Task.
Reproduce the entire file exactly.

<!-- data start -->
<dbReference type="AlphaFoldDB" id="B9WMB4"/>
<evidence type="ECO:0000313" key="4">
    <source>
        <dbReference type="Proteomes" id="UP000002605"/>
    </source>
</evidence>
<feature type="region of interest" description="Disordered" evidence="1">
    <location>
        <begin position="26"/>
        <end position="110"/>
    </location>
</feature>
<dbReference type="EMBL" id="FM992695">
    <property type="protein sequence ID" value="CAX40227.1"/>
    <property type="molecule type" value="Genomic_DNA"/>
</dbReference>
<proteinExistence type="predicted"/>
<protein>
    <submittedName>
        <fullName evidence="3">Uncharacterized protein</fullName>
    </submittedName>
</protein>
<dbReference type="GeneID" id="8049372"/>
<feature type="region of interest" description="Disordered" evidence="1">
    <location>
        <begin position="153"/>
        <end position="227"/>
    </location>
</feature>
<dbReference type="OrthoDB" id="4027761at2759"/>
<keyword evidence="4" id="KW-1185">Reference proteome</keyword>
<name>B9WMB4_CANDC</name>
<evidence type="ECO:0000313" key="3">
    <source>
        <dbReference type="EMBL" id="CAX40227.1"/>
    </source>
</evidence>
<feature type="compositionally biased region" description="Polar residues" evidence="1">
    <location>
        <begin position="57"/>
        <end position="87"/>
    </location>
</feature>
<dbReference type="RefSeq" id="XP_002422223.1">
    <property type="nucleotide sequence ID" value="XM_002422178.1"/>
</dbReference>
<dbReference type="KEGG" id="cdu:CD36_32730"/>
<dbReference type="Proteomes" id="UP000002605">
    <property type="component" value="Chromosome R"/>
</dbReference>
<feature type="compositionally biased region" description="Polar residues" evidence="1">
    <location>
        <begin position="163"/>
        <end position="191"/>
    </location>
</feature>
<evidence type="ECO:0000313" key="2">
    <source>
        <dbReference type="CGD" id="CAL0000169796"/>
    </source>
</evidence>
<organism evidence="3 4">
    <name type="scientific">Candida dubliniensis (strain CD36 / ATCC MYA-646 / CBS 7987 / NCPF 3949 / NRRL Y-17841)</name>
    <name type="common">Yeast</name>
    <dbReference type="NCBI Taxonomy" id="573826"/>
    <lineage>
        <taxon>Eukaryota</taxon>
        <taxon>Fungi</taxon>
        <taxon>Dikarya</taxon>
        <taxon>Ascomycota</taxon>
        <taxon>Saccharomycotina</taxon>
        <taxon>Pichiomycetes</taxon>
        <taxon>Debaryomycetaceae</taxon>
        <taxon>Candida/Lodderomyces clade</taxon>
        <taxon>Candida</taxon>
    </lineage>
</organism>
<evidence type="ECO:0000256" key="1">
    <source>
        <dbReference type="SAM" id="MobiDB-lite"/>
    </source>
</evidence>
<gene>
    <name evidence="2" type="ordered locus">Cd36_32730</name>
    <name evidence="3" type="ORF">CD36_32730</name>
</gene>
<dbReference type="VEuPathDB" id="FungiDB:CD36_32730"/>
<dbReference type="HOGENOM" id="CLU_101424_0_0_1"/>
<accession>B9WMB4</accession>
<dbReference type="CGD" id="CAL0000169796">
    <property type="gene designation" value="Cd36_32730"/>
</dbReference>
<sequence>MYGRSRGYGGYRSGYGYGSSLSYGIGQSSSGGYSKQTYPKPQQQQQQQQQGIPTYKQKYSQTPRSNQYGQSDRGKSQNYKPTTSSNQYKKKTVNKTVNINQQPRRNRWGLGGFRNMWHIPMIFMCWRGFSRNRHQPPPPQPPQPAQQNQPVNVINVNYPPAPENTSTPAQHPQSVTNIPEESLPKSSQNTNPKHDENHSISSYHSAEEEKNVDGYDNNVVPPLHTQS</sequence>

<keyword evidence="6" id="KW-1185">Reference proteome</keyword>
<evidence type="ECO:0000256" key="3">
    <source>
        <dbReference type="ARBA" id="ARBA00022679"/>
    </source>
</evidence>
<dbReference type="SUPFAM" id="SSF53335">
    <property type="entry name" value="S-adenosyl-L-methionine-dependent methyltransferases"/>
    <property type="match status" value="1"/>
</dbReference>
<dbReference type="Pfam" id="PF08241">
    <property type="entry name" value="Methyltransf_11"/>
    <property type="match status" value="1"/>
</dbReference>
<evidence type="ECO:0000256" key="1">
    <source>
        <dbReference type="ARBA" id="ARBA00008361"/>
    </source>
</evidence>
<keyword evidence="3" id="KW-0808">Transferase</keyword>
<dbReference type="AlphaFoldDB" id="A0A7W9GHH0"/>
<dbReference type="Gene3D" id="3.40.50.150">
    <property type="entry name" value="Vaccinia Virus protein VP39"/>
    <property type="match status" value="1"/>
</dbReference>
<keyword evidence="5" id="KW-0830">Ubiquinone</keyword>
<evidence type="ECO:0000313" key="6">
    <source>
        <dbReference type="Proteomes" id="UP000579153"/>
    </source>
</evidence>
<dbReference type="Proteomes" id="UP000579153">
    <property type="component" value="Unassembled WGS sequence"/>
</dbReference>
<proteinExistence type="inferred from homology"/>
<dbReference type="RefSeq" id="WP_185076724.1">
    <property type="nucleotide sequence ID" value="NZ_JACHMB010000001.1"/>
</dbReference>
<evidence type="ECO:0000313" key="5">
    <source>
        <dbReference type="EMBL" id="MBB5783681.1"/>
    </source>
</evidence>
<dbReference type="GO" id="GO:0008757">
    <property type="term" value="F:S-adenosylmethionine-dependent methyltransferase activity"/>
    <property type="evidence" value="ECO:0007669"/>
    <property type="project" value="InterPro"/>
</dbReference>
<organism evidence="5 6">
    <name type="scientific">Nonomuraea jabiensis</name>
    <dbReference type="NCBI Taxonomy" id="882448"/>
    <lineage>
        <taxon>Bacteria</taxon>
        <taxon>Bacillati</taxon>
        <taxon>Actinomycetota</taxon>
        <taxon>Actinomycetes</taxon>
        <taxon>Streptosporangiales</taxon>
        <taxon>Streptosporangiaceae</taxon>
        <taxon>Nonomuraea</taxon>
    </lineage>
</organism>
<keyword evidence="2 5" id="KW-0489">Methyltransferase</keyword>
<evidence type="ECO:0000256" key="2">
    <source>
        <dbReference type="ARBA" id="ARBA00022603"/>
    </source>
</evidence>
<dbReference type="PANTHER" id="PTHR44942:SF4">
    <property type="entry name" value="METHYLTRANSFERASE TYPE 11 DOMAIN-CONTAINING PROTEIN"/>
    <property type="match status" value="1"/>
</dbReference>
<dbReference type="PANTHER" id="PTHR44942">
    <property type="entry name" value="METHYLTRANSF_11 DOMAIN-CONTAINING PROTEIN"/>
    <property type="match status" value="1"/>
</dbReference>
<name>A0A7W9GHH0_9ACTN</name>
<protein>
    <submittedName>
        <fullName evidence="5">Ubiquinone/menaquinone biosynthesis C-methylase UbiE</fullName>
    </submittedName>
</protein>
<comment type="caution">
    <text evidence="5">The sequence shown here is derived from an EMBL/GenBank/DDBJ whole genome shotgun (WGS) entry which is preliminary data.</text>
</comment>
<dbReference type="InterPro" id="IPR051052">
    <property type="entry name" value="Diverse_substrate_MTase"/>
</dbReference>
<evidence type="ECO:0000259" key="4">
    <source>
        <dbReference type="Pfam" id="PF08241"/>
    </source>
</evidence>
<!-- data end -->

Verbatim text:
<dbReference type="AlphaFoldDB" id="B9WMB4"/>
<evidence type="ECO:0000313" key="4">
    <source>
        <dbReference type="Proteomes" id="UP000002605"/>
    </source>
</evidence>
<feature type="region of interest" description="Disordered" evidence="1">
    <location>
        <begin position="26"/>
        <end position="110"/>
    </location>
</feature>
<dbReference type="EMBL" id="FM992695">
    <property type="protein sequence ID" value="CAX40227.1"/>
    <property type="molecule type" value="Genomic_DNA"/>
</dbReference>
<proteinExistence type="predicted"/>
<protein>
    <submittedName>
        <fullName evidence="3">Uncharacterized protein</fullName>
    </submittedName>
</protein>
<dbReference type="GeneID" id="8049372"/>
<feature type="region of interest" description="Disordered" evidence="1">
    <location>
        <begin position="153"/>
        <end position="227"/>
    </location>
</feature>
<dbReference type="OrthoDB" id="4027761at2759"/>
<keyword evidence="4" id="KW-1185">Reference proteome</keyword>
<name>B9WMB4_CANDC</name>
<evidence type="ECO:0000313" key="3">
    <source>
        <dbReference type="EMBL" id="CAX40227.1"/>
    </source>
</evidence>
<feature type="compositionally biased region" description="Polar residues" evidence="1">
    <location>
        <begin position="57"/>
        <end position="87"/>
    </location>
</feature>
<dbReference type="RefSeq" id="XP_002422223.1">
    <property type="nucleotide sequence ID" value="XM_002422178.1"/>
</dbReference>
<dbReference type="KEGG" id="cdu:CD36_32730"/>
<dbReference type="Proteomes" id="UP000002605">
    <property type="component" value="Chromosome R"/>
</dbReference>
<feature type="compositionally biased region" description="Polar residues" evidence="1">
    <location>
        <begin position="163"/>
        <end position="191"/>
    </location>
</feature>
<evidence type="ECO:0000313" key="2">
    <source>
        <dbReference type="CGD" id="CAL0000169796"/>
    </source>
</evidence>
<organism evidence="3 4">
    <name type="scientific">Candida dubliniensis (strain CD36 / ATCC MYA-646 / CBS 7987 / NCPF 3949 / NRRL Y-17841)</name>
    <name type="common">Yeast</name>
    <dbReference type="NCBI Taxonomy" id="573826"/>
    <lineage>
        <taxon>Eukaryota</taxon>
        <taxon>Fungi</taxon>
        <taxon>Dikarya</taxon>
        <taxon>Ascomycota</taxon>
        <taxon>Saccharomycotina</taxon>
        <taxon>Pichiomycetes</taxon>
        <taxon>Debaryomycetaceae</taxon>
        <taxon>Candida/Lodderomyces clade</taxon>
        <taxon>Candida</taxon>
    </lineage>
</organism>
<evidence type="ECO:0000256" key="1">
    <source>
        <dbReference type="SAM" id="MobiDB-lite"/>
    </source>
</evidence>
<gene>
    <name evidence="2" type="ordered locus">Cd36_32730</name>
    <name evidence="3" type="ORF">CD36_32730</name>
</gene>
<dbReference type="VEuPathDB" id="FungiDB:CD36_32730"/>
<dbReference type="HOGENOM" id="CLU_101424_0_0_1"/>
<accession>B9WMB4</accession>
<dbReference type="CGD" id="CAL0000169796">
    <property type="gene designation" value="Cd36_32730"/>
</dbReference>
<sequence>MYGRSRGYGGYRSGYGYGSSLSYGIGQSSSGGYSKQTYPKPQQQQQQQQQGIPTYKQKYSQTPRSNQYGQSDRGKSQNYKPTTSSNQYKKKTVNKTVNINQQPRRNRWGLGGFRNMWHIPMIFMCWRGFSRNRHQPPPPQPPQPAQQNQPVNVINVNYPPAPENTSTPAQHPQSVTNIPEESLPKSSQNTNPKHDENHSISSYHSAEEEKNVDGYDNNVVPPLHTQS</sequence>

<keyword evidence="6" id="KW-1185">Reference proteome</keyword>
<evidence type="ECO:0000256" key="3">
    <source>
        <dbReference type="ARBA" id="ARBA00022679"/>
    </source>
</evidence>
<dbReference type="SUPFAM" id="SSF53335">
    <property type="entry name" value="S-adenosyl-L-methionine-dependent methyltransferases"/>
    <property type="match status" value="1"/>
</dbReference>
<dbReference type="Pfam" id="PF08241">
    <property type="entry name" value="Methyltransf_11"/>
    <property type="match status" value="1"/>
</dbReference>
<evidence type="ECO:0000256" key="1">
    <source>
        <dbReference type="ARBA" id="ARBA00008361"/>
    </source>
</evidence>
<keyword evidence="3" id="KW-0808">Transferase</keyword>
<dbReference type="AlphaFoldDB" id="A0A7W9GHH0"/>
<dbReference type="Gene3D" id="3.40.50.150">
    <property type="entry name" value="Vaccinia Virus protein VP39"/>
    <property type="match status" value="1"/>
</dbReference>
<keyword evidence="5" id="KW-0830">Ubiquinone</keyword>
<evidence type="ECO:0000313" key="6">
    <source>
        <dbReference type="Proteomes" id="UP000579153"/>
    </source>
</evidence>
<dbReference type="Proteomes" id="UP000579153">
    <property type="component" value="Unassembled WGS sequence"/>
</dbReference>
<proteinExistence type="inferred from homology"/>
<dbReference type="RefSeq" id="WP_185076724.1">
    <property type="nucleotide sequence ID" value="NZ_JACHMB010000001.1"/>
</dbReference>
<evidence type="ECO:0000313" key="5">
    <source>
        <dbReference type="EMBL" id="MBB5783681.1"/>
    </source>
</evidence>
<dbReference type="GO" id="GO:0008757">
    <property type="term" value="F:S-adenosylmethionine-dependent methyltransferase activity"/>
    <property type="evidence" value="ECO:0007669"/>
    <property type="project" value="InterPro"/>
</dbReference>
<organism evidence="5 6">
    <name type="scientific">Nonomuraea jabiensis</name>
    <dbReference type="NCBI Taxonomy" id="882448"/>
    <lineage>
        <taxon>Bacteria</taxon>
        <taxon>Bacillati</taxon>
        <taxon>Actinomycetota</taxon>
        <taxon>Actinomycetes</taxon>
        <taxon>Streptosporangiales</taxon>
        <taxon>Streptosporangiaceae</taxon>
        <taxon>Nonomuraea</taxon>
    </lineage>
</organism>
<keyword evidence="2 5" id="KW-0489">Methyltransferase</keyword>
<evidence type="ECO:0000256" key="2">
    <source>
        <dbReference type="ARBA" id="ARBA00022603"/>
    </source>
</evidence>
<dbReference type="PANTHER" id="PTHR44942:SF4">
    <property type="entry name" value="METHYLTRANSFERASE TYPE 11 DOMAIN-CONTAINING PROTEIN"/>
    <property type="match status" value="1"/>
</dbReference>
<dbReference type="PANTHER" id="PTHR44942">
    <property type="entry name" value="METHYLTRANSF_11 DOMAIN-CONTAINING PROTEIN"/>
    <property type="match status" value="1"/>
</dbReference>
<name>A0A7W9GHH0_9ACTN</name>
<protein>
    <submittedName>
        <fullName evidence="5">Ubiquinone/menaquinone biosynthesis C-methylase UbiE</fullName>
    </submittedName>
</protein>
<comment type="caution">
    <text evidence="5">The sequence shown here is derived from an EMBL/GenBank/DDBJ whole genome shotgun (WGS) entry which is preliminary data.</text>
</comment>
<dbReference type="InterPro" id="IPR051052">
    <property type="entry name" value="Diverse_substrate_MTase"/>
</dbReference>
<evidence type="ECO:0000259" key="4">
    <source>
        <dbReference type="Pfam" id="PF08241"/>
    </source>
</evidence>